Anecdotally speaking, I’ve witnessed some of my strongest and most stoic friends and family members fall to pieces in ways that I would have never imagined previously. In a nutshell, people’s nerves are incredibly frayed right now. And for those who have actually contracted and survived the coronavirus, coping is even more complicated.

In fact, recently I was on Twitter and noticed a new hashtag trending called #LongCovid.

we don’t talk about long covid enough for my liking. people acting like when you get covid you either recover fully or you go to the icu and die. some people have moderate symptoms that still haven’t gone away after MONTHS and they’re debilitating. i don’t want that

— mon (@ClTYOFMON) August 17, 2021

For those who like me had never even heard of that term, Long Covid is the term that has been coined to encapsulate symptoms lasting for more than 12 weeks after a COVID-19 infection (be it mild or severe) that can’t be explained by another cause.

We often talk about the death toll of the virus but forget to mention the millions of people worldwide who survived but are still dealing with compromised health and quality of life.

So yeah. Basically, everything feels like a bit of a dumpster fire right now, which is why in retrospect I find it almost laughable that I ever thought I’d be able to make it out of a moment in history like this without being impacted in some way.

But before anyone gets too depressed reading this, be clear that there are ways to offset pandemic PTSD even when it feels like the whole world is crumbling around you.

You NEED a gameplan

The first thing I’d recommend is to get a therapist, life coach, or support group on your calendar as soon as humanly possible.

While I recognize that these days finding a compatible therapist can be as tricky as finding true love — and not everyone has healthcare to cover such a cost, in whatever way is feasible for you — enlist people in your life that you can talk to about your feelings and stressors.

Psychotherapy Concept. Depressed black man talking to psychologist during individual therapy, therapist advising something

After months of isolation, a lot of us have become prisoners in our own minds and something as simple as cracking open a figurative window and letting some light in by way of an honest venting session with a trusted confidant can be incredibly cathartic.

When I got my diagnosis in July, a bunch of my friends confessed they’d been worried about my back-breaking work schedule but I simply hadn’t created the space for them to talk to me about it. Learn from my mistakes and tap into your tribe. Just do so within reason and recognize they will most likely need you to return that favor as well. Don’t be that friend who uses everyone as a crutch but is unavailable when others need support.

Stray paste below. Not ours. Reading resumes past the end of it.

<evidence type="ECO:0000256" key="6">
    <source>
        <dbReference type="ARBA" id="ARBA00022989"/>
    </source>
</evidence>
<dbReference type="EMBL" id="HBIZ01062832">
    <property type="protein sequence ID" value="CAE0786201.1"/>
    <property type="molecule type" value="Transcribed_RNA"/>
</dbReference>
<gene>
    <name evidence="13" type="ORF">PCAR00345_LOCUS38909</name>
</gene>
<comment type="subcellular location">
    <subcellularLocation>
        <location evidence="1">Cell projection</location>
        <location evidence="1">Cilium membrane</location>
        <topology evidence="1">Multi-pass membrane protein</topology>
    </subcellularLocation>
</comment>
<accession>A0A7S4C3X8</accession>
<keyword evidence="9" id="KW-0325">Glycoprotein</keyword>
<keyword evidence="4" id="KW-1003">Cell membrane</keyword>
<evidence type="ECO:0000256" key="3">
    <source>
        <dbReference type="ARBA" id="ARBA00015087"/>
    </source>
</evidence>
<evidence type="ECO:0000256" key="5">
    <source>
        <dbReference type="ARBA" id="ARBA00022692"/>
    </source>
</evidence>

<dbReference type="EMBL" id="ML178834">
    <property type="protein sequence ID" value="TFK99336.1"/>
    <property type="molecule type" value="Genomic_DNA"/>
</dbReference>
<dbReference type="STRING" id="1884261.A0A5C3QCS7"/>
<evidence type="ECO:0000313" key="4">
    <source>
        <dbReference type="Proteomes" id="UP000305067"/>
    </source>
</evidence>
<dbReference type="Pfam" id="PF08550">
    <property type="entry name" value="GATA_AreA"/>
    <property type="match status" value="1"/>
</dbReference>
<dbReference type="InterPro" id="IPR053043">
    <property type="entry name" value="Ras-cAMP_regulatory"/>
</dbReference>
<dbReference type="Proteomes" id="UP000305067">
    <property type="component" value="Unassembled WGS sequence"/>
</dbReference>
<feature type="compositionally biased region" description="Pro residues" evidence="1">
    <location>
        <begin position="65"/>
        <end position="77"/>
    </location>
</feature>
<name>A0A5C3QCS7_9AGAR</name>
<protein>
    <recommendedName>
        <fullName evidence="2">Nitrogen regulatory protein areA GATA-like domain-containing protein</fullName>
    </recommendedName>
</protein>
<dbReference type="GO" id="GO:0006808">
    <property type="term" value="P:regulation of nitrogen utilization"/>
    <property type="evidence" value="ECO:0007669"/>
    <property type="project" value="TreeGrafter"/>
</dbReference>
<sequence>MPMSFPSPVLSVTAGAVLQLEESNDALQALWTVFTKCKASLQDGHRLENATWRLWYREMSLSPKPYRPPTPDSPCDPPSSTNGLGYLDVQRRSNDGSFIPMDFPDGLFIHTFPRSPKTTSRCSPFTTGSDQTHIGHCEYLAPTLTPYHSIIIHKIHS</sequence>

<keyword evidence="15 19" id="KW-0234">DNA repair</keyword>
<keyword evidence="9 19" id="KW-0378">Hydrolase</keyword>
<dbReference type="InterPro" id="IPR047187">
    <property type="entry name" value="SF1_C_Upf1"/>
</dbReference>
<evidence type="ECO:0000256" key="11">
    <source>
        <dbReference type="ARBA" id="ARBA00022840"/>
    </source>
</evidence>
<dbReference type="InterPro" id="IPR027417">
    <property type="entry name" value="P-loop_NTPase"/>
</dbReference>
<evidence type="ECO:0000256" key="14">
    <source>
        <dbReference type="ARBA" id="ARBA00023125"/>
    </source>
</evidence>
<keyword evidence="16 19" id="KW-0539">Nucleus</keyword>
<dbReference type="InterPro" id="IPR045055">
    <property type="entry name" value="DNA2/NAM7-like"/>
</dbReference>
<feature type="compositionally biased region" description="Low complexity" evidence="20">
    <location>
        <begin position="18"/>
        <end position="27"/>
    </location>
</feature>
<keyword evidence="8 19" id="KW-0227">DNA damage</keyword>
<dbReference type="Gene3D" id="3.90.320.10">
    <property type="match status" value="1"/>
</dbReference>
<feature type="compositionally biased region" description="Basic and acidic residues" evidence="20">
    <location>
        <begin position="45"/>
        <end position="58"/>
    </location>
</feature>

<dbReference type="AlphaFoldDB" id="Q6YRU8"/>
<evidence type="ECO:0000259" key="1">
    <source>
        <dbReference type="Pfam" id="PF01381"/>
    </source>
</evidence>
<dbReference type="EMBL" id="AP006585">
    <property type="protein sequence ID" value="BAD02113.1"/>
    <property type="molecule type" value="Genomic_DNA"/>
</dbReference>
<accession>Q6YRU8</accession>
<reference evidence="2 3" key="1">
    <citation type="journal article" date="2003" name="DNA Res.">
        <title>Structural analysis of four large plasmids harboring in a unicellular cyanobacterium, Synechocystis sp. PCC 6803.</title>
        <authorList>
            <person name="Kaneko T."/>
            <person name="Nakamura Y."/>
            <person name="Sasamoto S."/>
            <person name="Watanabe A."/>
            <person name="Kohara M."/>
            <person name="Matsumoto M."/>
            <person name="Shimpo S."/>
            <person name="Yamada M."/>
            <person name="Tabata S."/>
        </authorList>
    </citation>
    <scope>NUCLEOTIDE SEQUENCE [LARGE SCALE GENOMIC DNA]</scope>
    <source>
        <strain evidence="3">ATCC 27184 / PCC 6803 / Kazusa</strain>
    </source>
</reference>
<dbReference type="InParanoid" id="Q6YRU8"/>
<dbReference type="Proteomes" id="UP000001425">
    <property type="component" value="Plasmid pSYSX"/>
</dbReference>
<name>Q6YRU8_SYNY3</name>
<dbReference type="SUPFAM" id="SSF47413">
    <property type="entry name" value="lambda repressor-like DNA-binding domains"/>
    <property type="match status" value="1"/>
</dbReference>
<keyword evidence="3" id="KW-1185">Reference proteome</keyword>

Another thing is — go get a check up!

Getting a COVID test shouldn’t be the only time you see a medical professional. If you haven’t done so in a while, a pandemic is always an excellent excuse to visit your doctor and maybe even get some blood work done to ensure that you aren’t having any physical responses to mental stress.

We often downplay just how much the mental and the physical are connected. But if I managed to stress myself sick, please believe that any of you “bosses” out there pretending to be fine may be in the same boat.

And last but not least, if you have a job where this is available, please, please, PLEASE take some vacation time. Despite the world’s view that we can be lazy, as a whole, Americans are actually really bad at taking time off to rest.

(Adobe Stock photo)

According to Forbes, “the average employee takes about half (54%) of his or her vacation time” and even when we do take time off, “two-thirds (66%) report working when they take vacation.”

When my doctor told me I needed to reduce stress from my life, one of the first lifestyle changes she prescribed was taking time off where I actually relaxed and let myself catch a breath. If you are part of the 66% of us who will take a week off work but use it to run errands and take care of outstanding responsibilities, you understand why this nuance is important.

Overall, the most glaring things the last 18 months has taught us is how mortal we all are. If we’re gonna make it through this, we need to not only acknowledge that we’re not OK but also make a long-term game plan about how to get the support we so desperately need.

In the words of the wise Maya Angelou, “Nobody, but nobody, can make it out here alone.”

So put your egos aside and admit if you need help, fam. Pretending we’re invincible is literally killing us.